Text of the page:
Organizing Your Dental Hygiene Routine: 4 Questions to Ask the Dentist

Organizing Your Dental Hygiene Routine: 4 Questions to Ask the Dentist

When was the last time that you gave much thought to your dental hygiene routine? Set aside what you think you do and focus more on what actually happens. You might find there’s a stark difference. If that’s the case, it’s time to have a word with your dentist and get things back on track.

Dentists are happy to help with all sorts of questions, ranging from the basics to helping patients to learn more about Invisalign, the use of veneers, and what caps can accomplish. For now, you want information that will help add new life to the daily care of your teeth. These four questions will help you get started.


Should I Brush Immediately After Eating?

While most dentists still recommend brushing after at least two meals daily, timing is everything. In fact, it can be detrimental to your teeth if you brush immediately after finishing the meal. That’s because of the acid that’s in the mouth while chewing and for a short time afterward could damage the teeth if you rub it into the enamel with a brush.

How long should you wait? Several minutes will suffice. For example, you’ve eaten out for lunch and need to get back to work. The time it takes you to get from the restaurant to the office will be sufficient time between eating and brushing.


How Long Should I Brush?

The current recommendation is two to three minutes per session. One way to get an idea of how long two minutes happens to be is use recorded music. Select a track that’s just a little over two minutes. You start brushing as the music starts and don’t stop until it finishes.

Along with duration, do pay attention to what you’re doing while brushing. Bearing down on the toothbrush will not produce better results. Instead, up and down movements that make it easier for the bristles to get in between teeth as well as side to side movements to loosen buildup on the back side are a good idea. Don’t forget to brush your tongue and the roof of your mouth as well. A thorough rinse at the end of the brushing will also help a lot.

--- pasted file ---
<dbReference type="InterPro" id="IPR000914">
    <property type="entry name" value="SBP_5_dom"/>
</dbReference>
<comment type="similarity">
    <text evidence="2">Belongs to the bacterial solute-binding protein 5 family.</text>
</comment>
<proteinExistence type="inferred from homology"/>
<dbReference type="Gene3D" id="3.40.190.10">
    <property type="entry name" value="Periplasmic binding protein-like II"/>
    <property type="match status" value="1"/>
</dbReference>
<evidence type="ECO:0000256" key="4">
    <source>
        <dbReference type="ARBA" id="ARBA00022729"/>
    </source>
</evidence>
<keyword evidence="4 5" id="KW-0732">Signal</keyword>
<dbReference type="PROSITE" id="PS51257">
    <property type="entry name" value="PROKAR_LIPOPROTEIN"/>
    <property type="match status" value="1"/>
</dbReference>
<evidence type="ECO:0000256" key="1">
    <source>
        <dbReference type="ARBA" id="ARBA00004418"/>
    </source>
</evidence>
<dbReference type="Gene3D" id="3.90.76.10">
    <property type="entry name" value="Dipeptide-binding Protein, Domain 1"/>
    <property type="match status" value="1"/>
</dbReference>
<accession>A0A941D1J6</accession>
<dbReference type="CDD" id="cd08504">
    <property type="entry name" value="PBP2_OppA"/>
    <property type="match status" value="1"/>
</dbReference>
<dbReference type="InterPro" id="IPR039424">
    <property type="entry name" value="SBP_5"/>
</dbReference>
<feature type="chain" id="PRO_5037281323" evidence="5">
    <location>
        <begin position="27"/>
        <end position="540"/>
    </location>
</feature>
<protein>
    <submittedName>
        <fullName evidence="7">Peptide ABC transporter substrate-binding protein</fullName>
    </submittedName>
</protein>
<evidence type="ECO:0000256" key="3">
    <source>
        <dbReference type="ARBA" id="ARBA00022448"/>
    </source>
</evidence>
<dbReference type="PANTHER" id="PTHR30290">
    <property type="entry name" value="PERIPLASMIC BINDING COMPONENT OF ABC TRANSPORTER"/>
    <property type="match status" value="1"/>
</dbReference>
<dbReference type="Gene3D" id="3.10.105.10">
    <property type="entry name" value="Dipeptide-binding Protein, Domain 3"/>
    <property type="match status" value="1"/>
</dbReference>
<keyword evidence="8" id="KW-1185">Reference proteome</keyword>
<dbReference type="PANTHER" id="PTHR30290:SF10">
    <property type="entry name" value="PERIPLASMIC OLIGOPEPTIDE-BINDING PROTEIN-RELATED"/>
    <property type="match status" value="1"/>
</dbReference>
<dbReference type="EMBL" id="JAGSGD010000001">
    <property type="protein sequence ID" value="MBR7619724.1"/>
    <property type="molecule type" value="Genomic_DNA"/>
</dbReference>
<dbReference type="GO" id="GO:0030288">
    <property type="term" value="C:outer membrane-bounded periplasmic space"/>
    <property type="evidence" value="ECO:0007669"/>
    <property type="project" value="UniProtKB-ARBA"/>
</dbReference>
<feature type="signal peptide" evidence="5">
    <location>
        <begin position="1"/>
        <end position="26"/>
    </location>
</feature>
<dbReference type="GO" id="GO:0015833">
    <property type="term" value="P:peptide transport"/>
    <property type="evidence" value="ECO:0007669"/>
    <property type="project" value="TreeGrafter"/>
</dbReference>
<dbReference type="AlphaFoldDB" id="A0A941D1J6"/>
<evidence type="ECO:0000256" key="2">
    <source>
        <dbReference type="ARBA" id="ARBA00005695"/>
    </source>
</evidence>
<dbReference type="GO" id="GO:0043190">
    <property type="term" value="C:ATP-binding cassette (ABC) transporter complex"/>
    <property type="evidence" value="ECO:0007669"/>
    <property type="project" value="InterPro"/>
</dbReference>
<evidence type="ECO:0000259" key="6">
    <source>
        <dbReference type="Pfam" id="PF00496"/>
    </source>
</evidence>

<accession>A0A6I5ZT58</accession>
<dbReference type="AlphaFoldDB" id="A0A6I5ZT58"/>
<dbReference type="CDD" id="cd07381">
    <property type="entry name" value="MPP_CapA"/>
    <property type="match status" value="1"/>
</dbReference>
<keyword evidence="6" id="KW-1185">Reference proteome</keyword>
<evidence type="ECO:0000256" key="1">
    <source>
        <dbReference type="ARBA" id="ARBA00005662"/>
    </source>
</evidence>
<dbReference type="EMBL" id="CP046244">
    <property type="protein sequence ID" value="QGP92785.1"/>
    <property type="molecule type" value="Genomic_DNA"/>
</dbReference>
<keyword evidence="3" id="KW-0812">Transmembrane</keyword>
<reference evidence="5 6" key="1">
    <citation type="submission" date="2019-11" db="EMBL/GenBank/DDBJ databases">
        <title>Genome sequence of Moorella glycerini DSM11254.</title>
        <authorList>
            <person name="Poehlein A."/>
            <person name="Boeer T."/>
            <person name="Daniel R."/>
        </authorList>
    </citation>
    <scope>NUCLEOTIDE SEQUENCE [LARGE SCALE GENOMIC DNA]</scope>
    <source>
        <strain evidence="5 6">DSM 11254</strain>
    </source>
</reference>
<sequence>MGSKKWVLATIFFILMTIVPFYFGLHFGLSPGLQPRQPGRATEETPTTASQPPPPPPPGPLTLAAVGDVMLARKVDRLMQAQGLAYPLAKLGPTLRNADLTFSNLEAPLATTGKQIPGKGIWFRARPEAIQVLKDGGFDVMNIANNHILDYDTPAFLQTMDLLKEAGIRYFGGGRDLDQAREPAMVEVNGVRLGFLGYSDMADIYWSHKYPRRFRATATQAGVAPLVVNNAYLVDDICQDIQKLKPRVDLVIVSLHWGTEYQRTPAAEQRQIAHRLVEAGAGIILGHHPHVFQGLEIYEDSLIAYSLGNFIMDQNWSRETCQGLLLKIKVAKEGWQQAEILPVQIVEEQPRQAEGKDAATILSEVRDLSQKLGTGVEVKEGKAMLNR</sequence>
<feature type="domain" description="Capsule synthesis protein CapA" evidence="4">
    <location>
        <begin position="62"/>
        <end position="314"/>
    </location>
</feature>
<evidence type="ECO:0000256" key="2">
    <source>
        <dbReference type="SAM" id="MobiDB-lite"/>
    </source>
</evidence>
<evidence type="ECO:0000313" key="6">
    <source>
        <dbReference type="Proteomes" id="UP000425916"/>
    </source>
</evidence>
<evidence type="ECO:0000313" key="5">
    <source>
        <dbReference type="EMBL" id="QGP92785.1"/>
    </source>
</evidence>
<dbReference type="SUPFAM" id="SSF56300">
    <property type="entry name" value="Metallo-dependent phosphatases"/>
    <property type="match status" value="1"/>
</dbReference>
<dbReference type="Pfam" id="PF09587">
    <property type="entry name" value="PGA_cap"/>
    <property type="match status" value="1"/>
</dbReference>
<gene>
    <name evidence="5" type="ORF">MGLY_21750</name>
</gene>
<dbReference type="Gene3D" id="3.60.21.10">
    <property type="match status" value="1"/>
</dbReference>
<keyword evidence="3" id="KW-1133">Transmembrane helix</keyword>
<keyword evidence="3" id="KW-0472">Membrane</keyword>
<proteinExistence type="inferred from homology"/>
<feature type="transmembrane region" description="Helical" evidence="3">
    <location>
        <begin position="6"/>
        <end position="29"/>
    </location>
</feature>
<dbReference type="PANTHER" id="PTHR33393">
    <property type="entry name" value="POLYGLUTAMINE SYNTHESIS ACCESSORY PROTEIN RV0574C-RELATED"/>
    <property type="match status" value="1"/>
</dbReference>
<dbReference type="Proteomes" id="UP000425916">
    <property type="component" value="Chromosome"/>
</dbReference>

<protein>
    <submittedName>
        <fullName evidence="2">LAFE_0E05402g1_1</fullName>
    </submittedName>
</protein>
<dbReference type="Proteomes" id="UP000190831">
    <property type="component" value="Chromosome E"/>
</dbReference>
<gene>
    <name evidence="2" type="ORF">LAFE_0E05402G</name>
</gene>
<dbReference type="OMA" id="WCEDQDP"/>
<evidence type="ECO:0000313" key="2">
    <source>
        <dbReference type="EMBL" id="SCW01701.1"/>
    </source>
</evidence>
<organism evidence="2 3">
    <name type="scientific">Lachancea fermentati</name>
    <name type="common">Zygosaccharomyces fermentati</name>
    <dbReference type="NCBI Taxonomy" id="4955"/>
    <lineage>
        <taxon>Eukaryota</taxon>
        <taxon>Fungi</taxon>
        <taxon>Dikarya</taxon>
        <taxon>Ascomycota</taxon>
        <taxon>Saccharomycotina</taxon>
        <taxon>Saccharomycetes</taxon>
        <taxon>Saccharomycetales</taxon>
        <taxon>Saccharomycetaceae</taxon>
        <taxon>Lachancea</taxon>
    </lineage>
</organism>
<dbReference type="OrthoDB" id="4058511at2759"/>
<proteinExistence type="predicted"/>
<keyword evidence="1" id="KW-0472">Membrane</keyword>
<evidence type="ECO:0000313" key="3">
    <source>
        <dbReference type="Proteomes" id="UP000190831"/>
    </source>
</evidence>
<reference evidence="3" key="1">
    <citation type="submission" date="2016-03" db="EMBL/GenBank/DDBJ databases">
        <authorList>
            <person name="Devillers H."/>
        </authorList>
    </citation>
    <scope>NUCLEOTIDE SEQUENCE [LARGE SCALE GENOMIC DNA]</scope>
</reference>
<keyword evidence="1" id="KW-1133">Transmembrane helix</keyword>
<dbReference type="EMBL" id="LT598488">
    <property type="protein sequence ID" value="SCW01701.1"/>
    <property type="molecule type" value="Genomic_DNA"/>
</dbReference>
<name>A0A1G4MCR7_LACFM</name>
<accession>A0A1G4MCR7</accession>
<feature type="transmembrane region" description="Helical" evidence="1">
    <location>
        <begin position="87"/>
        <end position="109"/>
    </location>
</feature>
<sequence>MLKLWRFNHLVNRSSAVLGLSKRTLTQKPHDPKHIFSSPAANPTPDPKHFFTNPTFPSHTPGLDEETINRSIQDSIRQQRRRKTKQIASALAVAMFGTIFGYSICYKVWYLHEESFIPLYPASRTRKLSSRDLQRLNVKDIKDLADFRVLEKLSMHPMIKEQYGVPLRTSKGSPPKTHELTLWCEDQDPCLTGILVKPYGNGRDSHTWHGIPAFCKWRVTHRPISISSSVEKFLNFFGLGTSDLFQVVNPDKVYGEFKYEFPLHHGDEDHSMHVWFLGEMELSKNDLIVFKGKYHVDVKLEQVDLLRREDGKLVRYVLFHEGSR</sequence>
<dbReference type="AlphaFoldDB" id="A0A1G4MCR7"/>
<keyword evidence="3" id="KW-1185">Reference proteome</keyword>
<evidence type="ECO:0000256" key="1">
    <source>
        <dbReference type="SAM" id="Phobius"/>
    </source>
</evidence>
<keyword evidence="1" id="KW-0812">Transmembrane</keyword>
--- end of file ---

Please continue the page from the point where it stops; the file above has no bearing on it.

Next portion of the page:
What Type of Toothpaste is Best for Me?

Toothpastes that contain fluoride remain popular choices. If you have sensitive teeth, your dentist can also recommend a product that will allow you to brush in relative comfort and still leave the teeth and mouth clean. If you have certain types of dental issues, the dentist may recommend products that contain other ingredients.

The goal is to identify a type of toothpaste that will help remove buildup from the teeth without causing damage to the enamel. Remember that not all toothpaste products are alike. Read the ingredients carefully before buying anything. You’ll find plenty of choices in terms of flavor that have what you need to protect the teeth and still leave a good taste in your mouth.


Do I Have to Floss Every Day?

Flossing once a day is considered the most effective in terms of removing what brushing leaves behind and lowering the risk of gum disease. If your gums are healthy, it’s possible that every other day will be sufficient. At the very least, plan on flossing a minimum of three times a week.

If you’re not sure how to floss properly, talk with the dentist. The professional can provide some insight into how to manage the task, the type of floss that’s best for you, and even much time to allow for the flossing.

Now is a great time to jettison any poor dental hygiene habits that you’ve developed over the years and get things back on track. Remember that your dentist is happy to help with everything from recommending a type of toothbrush to providing emergency dentistry if the need arises. Have a word with yours dentist and ensure your daily routine is helping rather than harming the teeth. In the years to come, you’ll be glad that you did.